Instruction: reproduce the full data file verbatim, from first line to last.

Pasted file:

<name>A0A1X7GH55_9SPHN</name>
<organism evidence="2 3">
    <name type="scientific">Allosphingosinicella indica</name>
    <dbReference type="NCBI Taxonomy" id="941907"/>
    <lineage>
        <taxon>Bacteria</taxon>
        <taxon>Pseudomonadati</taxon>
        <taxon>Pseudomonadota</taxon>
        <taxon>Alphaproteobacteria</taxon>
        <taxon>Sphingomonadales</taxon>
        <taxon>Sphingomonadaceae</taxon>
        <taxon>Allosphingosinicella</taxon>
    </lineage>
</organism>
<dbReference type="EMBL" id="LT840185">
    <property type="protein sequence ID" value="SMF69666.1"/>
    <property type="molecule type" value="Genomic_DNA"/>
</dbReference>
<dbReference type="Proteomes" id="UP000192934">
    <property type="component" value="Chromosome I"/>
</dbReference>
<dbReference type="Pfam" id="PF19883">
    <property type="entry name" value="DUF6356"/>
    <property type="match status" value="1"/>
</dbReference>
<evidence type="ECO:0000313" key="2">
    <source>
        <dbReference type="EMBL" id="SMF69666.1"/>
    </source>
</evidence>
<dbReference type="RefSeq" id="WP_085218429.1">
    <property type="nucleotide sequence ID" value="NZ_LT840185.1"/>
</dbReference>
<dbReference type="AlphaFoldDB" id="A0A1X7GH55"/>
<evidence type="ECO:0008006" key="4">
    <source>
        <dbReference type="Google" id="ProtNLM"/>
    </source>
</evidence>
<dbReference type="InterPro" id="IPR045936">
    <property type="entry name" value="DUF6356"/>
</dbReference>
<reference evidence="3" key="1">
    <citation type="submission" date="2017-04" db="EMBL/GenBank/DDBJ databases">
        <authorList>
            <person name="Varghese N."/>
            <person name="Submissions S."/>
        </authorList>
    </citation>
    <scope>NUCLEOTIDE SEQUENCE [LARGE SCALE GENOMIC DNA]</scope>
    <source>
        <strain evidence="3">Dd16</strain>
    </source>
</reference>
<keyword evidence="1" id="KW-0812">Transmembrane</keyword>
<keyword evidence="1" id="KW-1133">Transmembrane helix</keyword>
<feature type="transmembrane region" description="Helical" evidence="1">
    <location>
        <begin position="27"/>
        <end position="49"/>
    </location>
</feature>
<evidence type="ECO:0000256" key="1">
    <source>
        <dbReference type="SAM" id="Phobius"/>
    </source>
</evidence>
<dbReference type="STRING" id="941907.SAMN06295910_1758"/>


<name>A0A1X7GH55_9SPHN</name>
<organism evidence="2 3">
    <name type="scientific">Allosphingosinicella indica</name>
    <dbReference type="NCBI Taxonomy" id="941907"/>
    <lineage>
        <taxon>Bacteria</taxon>
        <taxon>Pseudomonadati</taxon>
        <taxon>Pseudomonadota</taxon>
        <taxon>Alphaproteobacteria</taxon>
        <taxon>Sphingomonadales</taxon>
        <taxon>Sphingomonadaceae</taxon>
        <taxon>Allosphingosinicella</taxon>
    </lineage>
</organism>
<dbReference type="EMBL" id="LT840185">
    <property type="protein sequence ID" value="SMF69666.1"/>
    <property type="molecule type" value="Genomic_DNA"/>
</dbReference>
<dbReference type="Proteomes" id="UP000192934">
    <property type="component" value="Chromosome I"/>
</dbReference>
<dbReference type="Pfam" id="PF19883">
    <property type="entry name" value="DUF6356"/>
    <property type="match status" value="1"/>
</dbReference>
<evidence type="ECO:0000313" key="2">
    <source>
        <dbReference type="EMBL" id="SMF69666.1"/>
    </source>
</evidence>
<dbReference type="RefSeq" id="WP_085218429.1">
    <property type="nucleotide sequence ID" value="NZ_LT840185.1"/>
</dbReference>
<dbReference type="AlphaFoldDB" id="A0A1X7GH55"/>
<evidence type="ECO:0008006" key="4">
    <source>
        <dbReference type="Google" id="ProtNLM"/>
    </source>
</evidence>
<dbReference type="InterPro" id="IPR045936">
    <property type="entry name" value="DUF6356"/>
</dbReference>
<reference evidence="3" key="1">
    <citation type="submission" date="2017-04" db="EMBL/GenBank/DDBJ databases">
        <authorList>
            <person name="Varghese N."/>
            <person name="Submissions S."/>
        </authorList>
    </citation>
    <scope>NUCLEOTIDE SEQUENCE [LARGE SCALE GENOMIC DNA]</scope>
    <source>
        <strain evidence="3">Dd16</strain>
    </source>
</reference>
<keyword evidence="1" id="KW-0812">Transmembrane</keyword>
<keyword evidence="1" id="KW-1133">Transmembrane helix</keyword>
<feature type="transmembrane region" description="Helical" evidence="1">
    <location>
        <begin position="27"/>
        <end position="49"/>
    </location>
</feature>
<evidence type="ECO:0000256" key="1">
    <source>
        <dbReference type="SAM" id="Phobius"/>
    </source>
</evidence>
<dbReference type="STRING" id="941907.SAMN06295910_1758"/>